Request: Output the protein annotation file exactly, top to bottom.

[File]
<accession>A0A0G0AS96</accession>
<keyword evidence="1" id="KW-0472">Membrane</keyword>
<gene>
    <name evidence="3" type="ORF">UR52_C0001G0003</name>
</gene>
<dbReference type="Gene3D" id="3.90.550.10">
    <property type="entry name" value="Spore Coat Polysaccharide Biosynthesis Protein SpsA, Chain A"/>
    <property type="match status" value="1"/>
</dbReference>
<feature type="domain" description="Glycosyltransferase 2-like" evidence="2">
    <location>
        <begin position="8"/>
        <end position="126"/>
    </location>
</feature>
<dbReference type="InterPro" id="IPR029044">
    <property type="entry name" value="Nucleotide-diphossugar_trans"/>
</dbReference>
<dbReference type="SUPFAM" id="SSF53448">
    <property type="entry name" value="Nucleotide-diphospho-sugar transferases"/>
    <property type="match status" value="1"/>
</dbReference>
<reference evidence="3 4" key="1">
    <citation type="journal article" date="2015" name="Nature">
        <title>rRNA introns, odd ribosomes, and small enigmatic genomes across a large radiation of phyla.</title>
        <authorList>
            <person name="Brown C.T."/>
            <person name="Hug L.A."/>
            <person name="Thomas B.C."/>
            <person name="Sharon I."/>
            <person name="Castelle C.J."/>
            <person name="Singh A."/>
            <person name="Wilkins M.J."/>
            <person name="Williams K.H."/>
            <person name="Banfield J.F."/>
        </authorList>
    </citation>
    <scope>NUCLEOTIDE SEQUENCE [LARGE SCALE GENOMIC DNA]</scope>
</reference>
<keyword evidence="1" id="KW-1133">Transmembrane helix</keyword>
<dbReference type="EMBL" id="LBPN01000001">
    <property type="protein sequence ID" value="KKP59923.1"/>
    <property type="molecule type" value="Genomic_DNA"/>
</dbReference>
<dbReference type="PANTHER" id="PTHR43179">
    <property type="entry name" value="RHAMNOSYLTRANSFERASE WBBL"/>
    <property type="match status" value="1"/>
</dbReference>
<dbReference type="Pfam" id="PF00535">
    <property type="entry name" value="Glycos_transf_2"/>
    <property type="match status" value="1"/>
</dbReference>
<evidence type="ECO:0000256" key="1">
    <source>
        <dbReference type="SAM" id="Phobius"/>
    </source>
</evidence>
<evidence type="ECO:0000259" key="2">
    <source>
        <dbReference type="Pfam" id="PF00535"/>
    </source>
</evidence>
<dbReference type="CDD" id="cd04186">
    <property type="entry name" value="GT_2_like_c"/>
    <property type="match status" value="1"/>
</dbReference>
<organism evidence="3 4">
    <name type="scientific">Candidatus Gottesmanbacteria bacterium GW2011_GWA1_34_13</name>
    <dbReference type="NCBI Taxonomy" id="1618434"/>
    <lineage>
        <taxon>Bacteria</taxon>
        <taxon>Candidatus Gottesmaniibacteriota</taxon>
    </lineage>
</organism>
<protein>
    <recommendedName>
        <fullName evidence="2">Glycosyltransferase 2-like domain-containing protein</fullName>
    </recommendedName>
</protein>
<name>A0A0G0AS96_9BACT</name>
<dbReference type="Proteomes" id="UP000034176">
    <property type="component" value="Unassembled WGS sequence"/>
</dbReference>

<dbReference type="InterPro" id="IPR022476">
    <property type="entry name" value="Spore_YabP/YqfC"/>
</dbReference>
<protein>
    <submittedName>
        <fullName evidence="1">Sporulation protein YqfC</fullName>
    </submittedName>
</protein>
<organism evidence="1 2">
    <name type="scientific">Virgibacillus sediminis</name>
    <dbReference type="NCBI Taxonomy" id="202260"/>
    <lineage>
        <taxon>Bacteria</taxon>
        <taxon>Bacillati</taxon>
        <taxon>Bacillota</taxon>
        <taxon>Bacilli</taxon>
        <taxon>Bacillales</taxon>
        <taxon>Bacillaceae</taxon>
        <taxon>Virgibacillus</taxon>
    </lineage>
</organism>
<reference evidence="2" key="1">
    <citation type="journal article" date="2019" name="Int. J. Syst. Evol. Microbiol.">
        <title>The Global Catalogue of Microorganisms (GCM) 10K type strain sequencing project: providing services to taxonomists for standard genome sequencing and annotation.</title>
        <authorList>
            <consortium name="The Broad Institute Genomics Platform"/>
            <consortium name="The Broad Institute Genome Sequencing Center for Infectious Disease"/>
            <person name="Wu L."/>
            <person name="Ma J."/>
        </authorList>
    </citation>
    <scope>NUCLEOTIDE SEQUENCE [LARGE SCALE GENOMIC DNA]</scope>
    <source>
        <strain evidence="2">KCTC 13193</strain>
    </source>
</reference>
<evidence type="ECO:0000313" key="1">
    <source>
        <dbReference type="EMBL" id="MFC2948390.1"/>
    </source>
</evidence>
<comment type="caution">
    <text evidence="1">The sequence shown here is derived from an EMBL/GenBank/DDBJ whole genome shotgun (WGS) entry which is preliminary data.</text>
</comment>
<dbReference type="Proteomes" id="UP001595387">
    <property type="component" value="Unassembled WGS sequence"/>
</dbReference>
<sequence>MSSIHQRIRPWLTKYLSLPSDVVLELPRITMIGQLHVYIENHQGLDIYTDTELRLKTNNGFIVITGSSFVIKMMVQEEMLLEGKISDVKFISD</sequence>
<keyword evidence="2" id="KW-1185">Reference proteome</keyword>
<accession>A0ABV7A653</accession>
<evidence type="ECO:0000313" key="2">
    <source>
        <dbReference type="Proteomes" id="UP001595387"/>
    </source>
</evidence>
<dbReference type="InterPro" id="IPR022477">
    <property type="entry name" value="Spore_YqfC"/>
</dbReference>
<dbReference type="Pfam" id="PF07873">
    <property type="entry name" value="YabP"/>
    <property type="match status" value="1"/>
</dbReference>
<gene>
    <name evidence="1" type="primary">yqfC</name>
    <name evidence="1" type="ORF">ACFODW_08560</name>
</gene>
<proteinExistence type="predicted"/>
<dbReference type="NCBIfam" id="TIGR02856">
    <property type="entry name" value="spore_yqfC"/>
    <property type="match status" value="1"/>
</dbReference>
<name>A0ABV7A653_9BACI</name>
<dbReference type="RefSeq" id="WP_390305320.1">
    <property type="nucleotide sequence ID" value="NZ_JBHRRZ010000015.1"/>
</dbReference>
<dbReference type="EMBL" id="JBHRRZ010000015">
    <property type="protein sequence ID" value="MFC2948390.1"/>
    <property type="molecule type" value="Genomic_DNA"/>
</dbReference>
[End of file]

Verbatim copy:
<accession>A0A0G0AS96</accession>
<keyword evidence="1" id="KW-0472">Membrane</keyword>
<gene>
    <name evidence="3" type="ORF">UR52_C0001G0003</name>
</gene>
<dbReference type="Gene3D" id="3.90.550.10">
    <property type="entry name" value="Spore Coat Polysaccharide Biosynthesis Protein SpsA, Chain A"/>
    <property type="match status" value="1"/>
</dbReference>
<feature type="domain" description="Glycosyltransferase 2-like" evidence="2">
    <location>
        <begin position="8"/>
        <end position="126"/>
    </location>
</feature>
<dbReference type="InterPro" id="IPR029044">
    <property type="entry name" value="Nucleotide-diphossugar_trans"/>
</dbReference>
<dbReference type="SUPFAM" id="SSF53448">
    <property type="entry name" value="Nucleotide-diphospho-sugar transferases"/>
    <property type="match status" value="1"/>
</dbReference>
<reference evidence="3 4" key="1">
    <citation type="journal article" date="2015" name="Nature">
        <title>rRNA introns, odd ribosomes, and small enigmatic genomes across a large radiation of phyla.</title>
        <authorList>
            <person name="Brown C.T."/>
            <person name="Hug L.A."/>
            <person name="Thomas B.C."/>
            <person name="Sharon I."/>
            <person name="Castelle C.J."/>
            <person name="Singh A."/>
            <person name="Wilkins M.J."/>
            <person name="Williams K.H."/>
            <person name="Banfield J.F."/>
        </authorList>
    </citation>
    <scope>NUCLEOTIDE SEQUENCE [LARGE SCALE GENOMIC DNA]</scope>
</reference>
<keyword evidence="1" id="KW-1133">Transmembrane helix</keyword>
<dbReference type="EMBL" id="LBPN01000001">
    <property type="protein sequence ID" value="KKP59923.1"/>
    <property type="molecule type" value="Genomic_DNA"/>
</dbReference>
<dbReference type="PANTHER" id="PTHR43179">
    <property type="entry name" value="RHAMNOSYLTRANSFERASE WBBL"/>
    <property type="match status" value="1"/>
</dbReference>
<dbReference type="Pfam" id="PF00535">
    <property type="entry name" value="Glycos_transf_2"/>
    <property type="match status" value="1"/>
</dbReference>
<evidence type="ECO:0000256" key="1">
    <source>
        <dbReference type="SAM" id="Phobius"/>
    </source>
</evidence>
<evidence type="ECO:0000259" key="2">
    <source>
        <dbReference type="Pfam" id="PF00535"/>
    </source>
</evidence>
<dbReference type="CDD" id="cd04186">
    <property type="entry name" value="GT_2_like_c"/>
    <property type="match status" value="1"/>
</dbReference>
<organism evidence="3 4">
    <name type="scientific">Candidatus Gottesmanbacteria bacterium GW2011_GWA1_34_13</name>
    <dbReference type="NCBI Taxonomy" id="1618434"/>
    <lineage>
        <taxon>Bacteria</taxon>
        <taxon>Candidatus Gottesmaniibacteriota</taxon>
    </lineage>
</organism>
<protein>
    <recommendedName>
        <fullName evidence="2">Glycosyltransferase 2-like domain-containing protein</fullName>
    </recommendedName>
</protein>
<name>A0A0G0AS96_9BACT</name>
<dbReference type="Proteomes" id="UP000034176">
    <property type="component" value="Unassembled WGS sequence"/>
</dbReference>

<dbReference type="InterPro" id="IPR022476">
    <property type="entry name" value="Spore_YabP/YqfC"/>
</dbReference>
<protein>
    <submittedName>
        <fullName evidence="1">Sporulation protein YqfC</fullName>
    </submittedName>
</protein>
<organism evidence="1 2">
    <name type="scientific">Virgibacillus sediminis</name>
    <dbReference type="NCBI Taxonomy" id="202260"/>
    <lineage>
        <taxon>Bacteria</taxon>
        <taxon>Bacillati</taxon>
        <taxon>Bacillota</taxon>
        <taxon>Bacilli</taxon>
        <taxon>Bacillales</taxon>
        <taxon>Bacillaceae</taxon>
        <taxon>Virgibacillus</taxon>
    </lineage>
</organism>
<reference evidence="2" key="1">
    <citation type="journal article" date="2019" name="Int. J. Syst. Evol. Microbiol.">
        <title>The Global Catalogue of Microorganisms (GCM) 10K type strain sequencing project: providing services to taxonomists for standard genome sequencing and annotation.</title>
        <authorList>
            <consortium name="The Broad Institute Genomics Platform"/>
            <consortium name="The Broad Institute Genome Sequencing Center for Infectious Disease"/>
            <person name="Wu L."/>
            <person name="Ma J."/>
        </authorList>
    </citation>
    <scope>NUCLEOTIDE SEQUENCE [LARGE SCALE GENOMIC DNA]</scope>
    <source>
        <strain evidence="2">KCTC 13193</strain>
    </source>
</reference>
<evidence type="ECO:0000313" key="1">
    <source>
        <dbReference type="EMBL" id="MFC2948390.1"/>
    </source>
</evidence>
<comment type="caution">
    <text evidence="1">The sequence shown here is derived from an EMBL/GenBank/DDBJ whole genome shotgun (WGS) entry which is preliminary data.</text>
</comment>
<dbReference type="Proteomes" id="UP001595387">
    <property type="component" value="Unassembled WGS sequence"/>
</dbReference>
<sequence>MSSIHQRIRPWLTKYLSLPSDVVLELPRITMIGQLHVYIENHQGLDIYTDTELRLKTNNGFIVITGSSFVIKMMVQEEMLLEGKISDVKFISD</sequence>
<keyword evidence="2" id="KW-1185">Reference proteome</keyword>
<accession>A0ABV7A653</accession>
<evidence type="ECO:0000313" key="2">
    <source>
        <dbReference type="Proteomes" id="UP001595387"/>
    </source>
</evidence>
<dbReference type="InterPro" id="IPR022477">
    <property type="entry name" value="Spore_YqfC"/>
</dbReference>
<dbReference type="Pfam" id="PF07873">
    <property type="entry name" value="YabP"/>
    <property type="match status" value="1"/>
</dbReference>
<gene>
    <name evidence="1" type="primary">yqfC</name>
    <name evidence="1" type="ORF">ACFODW_08560</name>
</gene>
<proteinExistence type="predicted"/>
<dbReference type="NCBIfam" id="TIGR02856">
    <property type="entry name" value="spore_yqfC"/>
    <property type="match status" value="1"/>
</dbReference>
<name>A0ABV7A653_9BACI</name>
<dbReference type="RefSeq" id="WP_390305320.1">
    <property type="nucleotide sequence ID" value="NZ_JBHRRZ010000015.1"/>
</dbReference>
<dbReference type="EMBL" id="JBHRRZ010000015">
    <property type="protein sequence ID" value="MFC2948390.1"/>
    <property type="molecule type" value="Genomic_DNA"/>
</dbReference>